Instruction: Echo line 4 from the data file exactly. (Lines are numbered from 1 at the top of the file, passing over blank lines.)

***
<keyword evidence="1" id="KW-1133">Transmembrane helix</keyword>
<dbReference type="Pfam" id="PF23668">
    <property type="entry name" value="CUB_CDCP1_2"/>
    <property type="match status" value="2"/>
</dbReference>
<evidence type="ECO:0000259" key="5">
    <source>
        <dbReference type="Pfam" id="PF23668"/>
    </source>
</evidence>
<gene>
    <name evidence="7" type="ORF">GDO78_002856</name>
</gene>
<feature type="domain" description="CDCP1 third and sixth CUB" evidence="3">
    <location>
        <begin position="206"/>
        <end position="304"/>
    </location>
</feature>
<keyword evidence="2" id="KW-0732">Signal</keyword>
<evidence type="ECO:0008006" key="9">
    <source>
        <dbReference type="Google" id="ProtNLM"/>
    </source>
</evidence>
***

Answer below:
    <property type="match status" value="2"/>